And if the purpose of the event was ballroom dancing, then it would have taken place in winter, as this was the typical time for organising balls.
Balls came here from France but dancing events belonged to the social life of cities much earlier.
When Prešporok (as Bratislava used to be called earlier) became the Hungarian coronation town in the 16th century, many Hungarian top nobles moved here. In splendid palaces, the nobility often had celebrations, including dance events.
Balls stood the highest in the hierarchy of dance events. They were opened by professional dancers with ceremonial dances and their number helped evaluate the class of the ball. Prešporok balls used to be pretentious, often visited by hundreds of guests, including some from Budapest or Vienna.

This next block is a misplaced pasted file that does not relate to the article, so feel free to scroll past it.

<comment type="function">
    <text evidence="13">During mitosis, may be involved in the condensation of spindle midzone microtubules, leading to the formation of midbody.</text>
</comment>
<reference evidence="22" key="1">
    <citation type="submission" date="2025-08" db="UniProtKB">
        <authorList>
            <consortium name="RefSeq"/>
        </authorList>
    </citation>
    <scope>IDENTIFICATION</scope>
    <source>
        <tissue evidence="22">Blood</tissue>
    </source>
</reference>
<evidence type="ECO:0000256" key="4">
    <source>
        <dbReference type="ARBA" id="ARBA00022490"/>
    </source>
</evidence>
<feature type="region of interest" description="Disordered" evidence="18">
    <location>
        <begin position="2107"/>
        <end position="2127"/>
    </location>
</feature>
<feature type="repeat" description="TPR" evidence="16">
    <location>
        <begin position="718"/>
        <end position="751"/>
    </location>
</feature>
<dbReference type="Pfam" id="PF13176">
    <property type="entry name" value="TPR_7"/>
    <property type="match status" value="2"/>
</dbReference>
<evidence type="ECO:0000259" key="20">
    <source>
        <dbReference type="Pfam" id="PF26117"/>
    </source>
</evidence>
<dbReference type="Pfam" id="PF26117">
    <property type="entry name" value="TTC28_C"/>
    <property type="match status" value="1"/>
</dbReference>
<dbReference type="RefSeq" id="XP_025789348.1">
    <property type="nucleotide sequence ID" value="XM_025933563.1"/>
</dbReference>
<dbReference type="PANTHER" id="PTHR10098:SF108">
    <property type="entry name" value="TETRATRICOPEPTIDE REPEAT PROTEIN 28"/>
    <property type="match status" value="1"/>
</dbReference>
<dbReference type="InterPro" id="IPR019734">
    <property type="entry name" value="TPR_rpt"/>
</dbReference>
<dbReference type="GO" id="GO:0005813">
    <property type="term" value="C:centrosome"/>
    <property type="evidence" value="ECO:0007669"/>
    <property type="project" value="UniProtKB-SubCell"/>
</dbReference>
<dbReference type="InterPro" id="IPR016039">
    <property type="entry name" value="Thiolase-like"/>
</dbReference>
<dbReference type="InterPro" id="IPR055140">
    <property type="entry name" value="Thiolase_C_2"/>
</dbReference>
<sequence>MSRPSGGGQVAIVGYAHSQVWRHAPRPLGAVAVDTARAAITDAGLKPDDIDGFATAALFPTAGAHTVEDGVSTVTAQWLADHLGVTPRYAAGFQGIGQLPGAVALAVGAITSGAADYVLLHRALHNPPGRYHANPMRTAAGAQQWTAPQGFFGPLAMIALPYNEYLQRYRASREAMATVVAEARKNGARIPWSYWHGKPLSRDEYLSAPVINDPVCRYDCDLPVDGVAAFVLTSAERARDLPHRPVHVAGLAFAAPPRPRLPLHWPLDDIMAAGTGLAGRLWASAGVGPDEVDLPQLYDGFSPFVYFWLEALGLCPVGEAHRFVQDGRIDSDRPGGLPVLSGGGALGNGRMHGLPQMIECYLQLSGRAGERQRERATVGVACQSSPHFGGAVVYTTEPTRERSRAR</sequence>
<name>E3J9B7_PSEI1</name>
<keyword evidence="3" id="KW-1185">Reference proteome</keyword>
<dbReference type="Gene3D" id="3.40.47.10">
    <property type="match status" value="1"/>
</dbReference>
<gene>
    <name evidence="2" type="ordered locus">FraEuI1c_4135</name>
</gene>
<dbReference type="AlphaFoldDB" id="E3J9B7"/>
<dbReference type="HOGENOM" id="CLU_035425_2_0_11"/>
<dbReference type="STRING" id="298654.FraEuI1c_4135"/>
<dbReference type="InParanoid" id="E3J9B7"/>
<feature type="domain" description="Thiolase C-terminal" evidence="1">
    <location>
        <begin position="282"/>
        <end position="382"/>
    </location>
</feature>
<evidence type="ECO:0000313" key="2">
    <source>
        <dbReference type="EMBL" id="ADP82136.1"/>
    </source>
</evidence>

However, less aristocratic classes used to organise balls, too. Among the popular ones were the balls of washer-women, choirs, sole tradespeople, and also railwaymen.
Later, the political situation started to be reflected at the balls ever more and more. And it was all rosy; during World War II, for example, people could dance at the ball of the Hlinka Guards (the armed vanguard of the fascist Hlinka party) and after the war, Jewish and Czech balls were on the decline. The hard post-war economic situation finally caused this type of social entertainment to disappear for a period of time. Maybe this type of event was superfluous for the masses in the era of building a better future – during communism.